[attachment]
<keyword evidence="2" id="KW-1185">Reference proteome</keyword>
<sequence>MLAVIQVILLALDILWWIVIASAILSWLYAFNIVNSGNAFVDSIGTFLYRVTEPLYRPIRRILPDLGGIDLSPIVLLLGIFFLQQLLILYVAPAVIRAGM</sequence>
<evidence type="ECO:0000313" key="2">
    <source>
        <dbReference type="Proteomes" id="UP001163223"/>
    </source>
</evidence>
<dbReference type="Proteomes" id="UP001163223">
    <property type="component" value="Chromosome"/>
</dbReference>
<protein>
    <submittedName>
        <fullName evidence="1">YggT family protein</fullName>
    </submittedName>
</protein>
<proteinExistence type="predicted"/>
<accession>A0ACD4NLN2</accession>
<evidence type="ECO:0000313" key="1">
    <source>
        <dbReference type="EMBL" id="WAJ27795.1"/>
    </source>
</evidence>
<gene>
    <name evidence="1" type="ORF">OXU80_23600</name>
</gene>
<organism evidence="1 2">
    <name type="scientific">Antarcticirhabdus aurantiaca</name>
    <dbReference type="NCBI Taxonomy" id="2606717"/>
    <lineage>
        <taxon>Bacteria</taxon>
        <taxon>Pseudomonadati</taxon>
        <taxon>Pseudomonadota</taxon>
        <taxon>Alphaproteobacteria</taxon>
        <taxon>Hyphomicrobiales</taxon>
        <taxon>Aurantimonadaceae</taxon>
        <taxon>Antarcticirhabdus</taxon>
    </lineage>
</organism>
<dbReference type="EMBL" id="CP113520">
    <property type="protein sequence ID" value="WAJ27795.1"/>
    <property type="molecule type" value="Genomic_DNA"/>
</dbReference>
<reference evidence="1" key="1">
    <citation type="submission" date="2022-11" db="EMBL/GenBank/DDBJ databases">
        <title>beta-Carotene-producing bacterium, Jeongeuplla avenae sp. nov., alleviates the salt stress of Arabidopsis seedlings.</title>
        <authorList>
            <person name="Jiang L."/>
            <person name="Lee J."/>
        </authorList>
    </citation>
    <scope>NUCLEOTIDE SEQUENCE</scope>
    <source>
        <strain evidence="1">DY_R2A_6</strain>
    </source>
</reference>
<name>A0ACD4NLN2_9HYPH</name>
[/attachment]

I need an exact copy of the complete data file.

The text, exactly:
<keyword evidence="2" id="KW-1185">Reference proteome</keyword>
<sequence>MLAVIQVILLALDILWWIVIASAILSWLYAFNIVNSGNAFVDSIGTFLYRVTEPLYRPIRRILPDLGGIDLSPIVLLLGIFFLQQLLILYVAPAVIRAGM</sequence>
<evidence type="ECO:0000313" key="2">
    <source>
        <dbReference type="Proteomes" id="UP001163223"/>
    </source>
</evidence>
<dbReference type="Proteomes" id="UP001163223">
    <property type="component" value="Chromosome"/>
</dbReference>
<protein>
    <submittedName>
        <fullName evidence="1">YggT family protein</fullName>
    </submittedName>
</protein>
<proteinExistence type="predicted"/>
<accession>A0ACD4NLN2</accession>
<evidence type="ECO:0000313" key="1">
    <source>
        <dbReference type="EMBL" id="WAJ27795.1"/>
    </source>
</evidence>
<gene>
    <name evidence="1" type="ORF">OXU80_23600</name>
</gene>
<organism evidence="1 2">
    <name type="scientific">Antarcticirhabdus aurantiaca</name>
    <dbReference type="NCBI Taxonomy" id="2606717"/>
    <lineage>
        <taxon>Bacteria</taxon>
        <taxon>Pseudomonadati</taxon>
        <taxon>Pseudomonadota</taxon>
        <taxon>Alphaproteobacteria</taxon>
        <taxon>Hyphomicrobiales</taxon>
        <taxon>Aurantimonadaceae</taxon>
        <taxon>Antarcticirhabdus</taxon>
    </lineage>
</organism>
<dbReference type="EMBL" id="CP113520">
    <property type="protein sequence ID" value="WAJ27795.1"/>
    <property type="molecule type" value="Genomic_DNA"/>
</dbReference>
<reference evidence="1" key="1">
    <citation type="submission" date="2022-11" db="EMBL/GenBank/DDBJ databases">
        <title>beta-Carotene-producing bacterium, Jeongeuplla avenae sp. nov., alleviates the salt stress of Arabidopsis seedlings.</title>
        <authorList>
            <person name="Jiang L."/>
            <person name="Lee J."/>
        </authorList>
    </citation>
    <scope>NUCLEOTIDE SEQUENCE</scope>
    <source>
        <strain evidence="1">DY_R2A_6</strain>
    </source>
</reference>
<name>A0ACD4NLN2_9HYPH</name>